The final column indicates which candidates are contentious in some people’s minds. Only two other YCA officials expressed views regarding these elections. Guided by these, and my own view that electing the sole candidate (warts, if any, and all) is better than having nobody in post, I cast the YCA & Doncaster Congress votes “for” each candidate. In the absence of direction from those whose proxies I held, I cast the proxy votes the same way. Essentially, there was no contest, just some possibly justified disgruntlement.
The “Constitutional Matters” were mainly bringing things in line with existing practice and changed circumstances, and removing inconsistency. The main one for me was redefining the organisation membership fee exemption in terms of games submitted for grading, rather than criteria which no longer exist.
Thus any organisation submitting 25 or more standard-play games for grading (counting a rapidplay game as half) can become a Member Organisation of the ECF “for free”, acquiring one vote for each 1,000 games after rounding up to the next 1,000 (thus 1,001 counts as 2,000). In the absence of such grading submissions the fee is £60. Yorkshire’s local leagues and independent congresses not already in membership ought to consider becoming Member Organisations receiving votes roughly as follows:
The next meeting, the Finance Meeting in London on 25/04/2020, is where they will put the fees up again, though there may then be only a slight increase thereafter in alternate years. The two meetings after that will be in Birmingham.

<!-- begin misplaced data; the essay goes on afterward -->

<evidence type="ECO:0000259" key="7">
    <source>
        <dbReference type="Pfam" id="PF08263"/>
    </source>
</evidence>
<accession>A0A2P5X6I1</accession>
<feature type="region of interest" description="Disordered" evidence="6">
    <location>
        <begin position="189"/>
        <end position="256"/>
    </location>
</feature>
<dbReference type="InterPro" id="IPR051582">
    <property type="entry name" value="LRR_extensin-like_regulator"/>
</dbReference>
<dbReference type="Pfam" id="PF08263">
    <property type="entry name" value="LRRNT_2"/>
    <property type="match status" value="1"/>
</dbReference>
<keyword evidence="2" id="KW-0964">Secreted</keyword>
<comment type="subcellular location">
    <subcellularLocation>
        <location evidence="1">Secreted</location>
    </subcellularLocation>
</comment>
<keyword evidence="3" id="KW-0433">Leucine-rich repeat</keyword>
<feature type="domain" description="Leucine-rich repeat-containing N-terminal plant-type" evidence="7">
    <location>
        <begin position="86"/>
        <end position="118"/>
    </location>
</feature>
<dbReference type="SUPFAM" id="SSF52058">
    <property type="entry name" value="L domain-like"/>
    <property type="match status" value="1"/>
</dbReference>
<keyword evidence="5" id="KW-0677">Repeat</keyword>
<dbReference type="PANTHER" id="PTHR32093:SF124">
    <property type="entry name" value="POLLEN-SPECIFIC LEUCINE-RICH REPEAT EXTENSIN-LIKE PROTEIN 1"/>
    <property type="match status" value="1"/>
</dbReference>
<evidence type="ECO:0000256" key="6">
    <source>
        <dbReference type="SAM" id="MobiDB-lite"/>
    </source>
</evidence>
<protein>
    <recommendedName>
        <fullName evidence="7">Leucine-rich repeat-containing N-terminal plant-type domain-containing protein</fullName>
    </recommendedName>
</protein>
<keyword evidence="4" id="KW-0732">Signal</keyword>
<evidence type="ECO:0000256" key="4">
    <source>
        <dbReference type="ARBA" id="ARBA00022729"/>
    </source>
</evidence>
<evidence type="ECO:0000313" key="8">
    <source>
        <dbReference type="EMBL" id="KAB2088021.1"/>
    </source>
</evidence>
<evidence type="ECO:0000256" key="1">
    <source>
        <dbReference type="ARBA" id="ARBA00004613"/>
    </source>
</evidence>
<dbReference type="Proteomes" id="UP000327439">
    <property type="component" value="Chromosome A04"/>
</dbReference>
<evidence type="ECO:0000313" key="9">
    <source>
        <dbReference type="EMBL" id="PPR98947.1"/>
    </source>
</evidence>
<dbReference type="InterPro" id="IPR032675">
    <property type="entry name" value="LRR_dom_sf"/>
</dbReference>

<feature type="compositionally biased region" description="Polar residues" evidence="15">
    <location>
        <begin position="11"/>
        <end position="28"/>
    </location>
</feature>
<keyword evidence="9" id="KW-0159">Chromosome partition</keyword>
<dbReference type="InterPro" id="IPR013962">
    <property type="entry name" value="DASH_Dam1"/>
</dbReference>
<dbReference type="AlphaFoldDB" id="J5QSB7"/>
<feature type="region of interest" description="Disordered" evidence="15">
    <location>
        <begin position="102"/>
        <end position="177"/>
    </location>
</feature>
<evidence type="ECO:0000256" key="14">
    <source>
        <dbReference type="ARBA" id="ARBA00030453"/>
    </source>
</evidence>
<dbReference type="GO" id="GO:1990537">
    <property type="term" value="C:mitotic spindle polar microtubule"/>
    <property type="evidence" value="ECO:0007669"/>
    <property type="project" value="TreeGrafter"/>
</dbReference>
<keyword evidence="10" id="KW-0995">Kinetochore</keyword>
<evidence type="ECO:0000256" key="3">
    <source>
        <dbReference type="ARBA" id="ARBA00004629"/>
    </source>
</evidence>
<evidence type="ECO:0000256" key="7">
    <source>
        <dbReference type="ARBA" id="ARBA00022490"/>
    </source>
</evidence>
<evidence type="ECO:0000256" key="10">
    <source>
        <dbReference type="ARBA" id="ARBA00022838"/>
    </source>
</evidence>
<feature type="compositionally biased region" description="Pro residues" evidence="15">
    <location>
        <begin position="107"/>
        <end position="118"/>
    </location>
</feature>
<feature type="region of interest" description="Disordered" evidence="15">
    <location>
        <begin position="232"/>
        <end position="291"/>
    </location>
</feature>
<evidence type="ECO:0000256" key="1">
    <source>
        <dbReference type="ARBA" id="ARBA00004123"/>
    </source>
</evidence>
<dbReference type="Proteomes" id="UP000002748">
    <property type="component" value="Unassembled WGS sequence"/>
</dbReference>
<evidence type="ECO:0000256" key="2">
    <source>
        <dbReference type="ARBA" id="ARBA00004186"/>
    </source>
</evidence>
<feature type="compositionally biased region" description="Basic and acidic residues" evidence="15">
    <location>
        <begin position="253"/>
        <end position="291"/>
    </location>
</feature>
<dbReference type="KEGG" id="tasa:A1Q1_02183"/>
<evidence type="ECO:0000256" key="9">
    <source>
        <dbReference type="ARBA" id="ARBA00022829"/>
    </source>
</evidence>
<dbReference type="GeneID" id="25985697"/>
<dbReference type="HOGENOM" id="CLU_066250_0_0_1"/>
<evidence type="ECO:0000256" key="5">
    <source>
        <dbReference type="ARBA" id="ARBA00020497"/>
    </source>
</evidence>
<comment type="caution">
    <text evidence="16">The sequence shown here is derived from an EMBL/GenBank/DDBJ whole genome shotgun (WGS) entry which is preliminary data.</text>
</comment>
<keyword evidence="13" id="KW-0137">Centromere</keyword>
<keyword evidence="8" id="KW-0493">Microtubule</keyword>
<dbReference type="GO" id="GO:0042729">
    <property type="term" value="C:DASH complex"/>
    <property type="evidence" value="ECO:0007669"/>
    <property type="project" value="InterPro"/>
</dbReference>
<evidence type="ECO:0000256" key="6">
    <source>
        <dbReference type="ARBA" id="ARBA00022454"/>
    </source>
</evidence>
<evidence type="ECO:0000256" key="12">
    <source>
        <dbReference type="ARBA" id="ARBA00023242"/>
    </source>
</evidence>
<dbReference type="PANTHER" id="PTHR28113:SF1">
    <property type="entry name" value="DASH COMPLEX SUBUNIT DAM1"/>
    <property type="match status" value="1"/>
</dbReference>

Hitherto, the ECF office has overlooked the need to invoice counties not submitting any results for grading, for the Membership Fee of £60, but when this was pointed out at an earlier meeting, Council directed that such fees should be invoiced to the counties concerned. Though not on the agenda as such, this too was discussed, which may cause some upset.
Those with an interest in coaching will already be keenly aware that the ECF has discontinued its coaching regulations and ECF‑Accredited Coach system. These people may be interested to hear that thought is being given to a replacement scheme.
The proposal that the ECF pass fines relating to defaulted county match games be passed on the aggrieved counties concerned was passed. (Also, “fine” was replaced by “compensation”. However, things started with a pointless discussion with the merits or otherwise of the fines themselves (not on the agenda). From this it was revealed that in 2018-19 over £1,000 had been invoiced in fines, as compared with much less (£300 plus from memory) in the previous season.
The Staffordshire treasurer then complained he had received an invoice for £20 (for one defaulted game), and that he knew nothing of these fines (though he attends most ECF meetings!) and that his county would not be re-entering! Actually he was getting off easy, as compared with counties paying £100 per defaulted match. I think there was then a second indication of a county intending to withdraw.
A further comment was made that the 4NCL presented a “better run” alternative to traditional county chess. That seems to be a message that although at Union level inter-county chess is doing okay in the Midlands and South, even there the national stages may be becoming progressively less well supported.
The sympathetic chairman then emphasised the need for people to put forward amendment proposals to ECF Council if the wanted to change things.
The Non-Executive Chairman of Council (i. e. he or she is not on the Board, and so more likely to be impartial, was retiring, but no candidate had come forward to replace him (Mike Gunn). Tim Wall had advised prior to the meeting that, as I understood it, his late candidacy had been accepted by the ECF, so I was expecting a vote on that post, but it turns out the ECF Board is to advertise for candidates, though Tim has been put on the list. Conspiracy theorist may believe a dominant caucus on the ECF Board will prevent Tim Wall taking any post in the ECF, but Tim himself seems to think otherwise.
The meeting ran from 1.30 p.m. to about 4.20 p.m.
YCA Delegate to ECF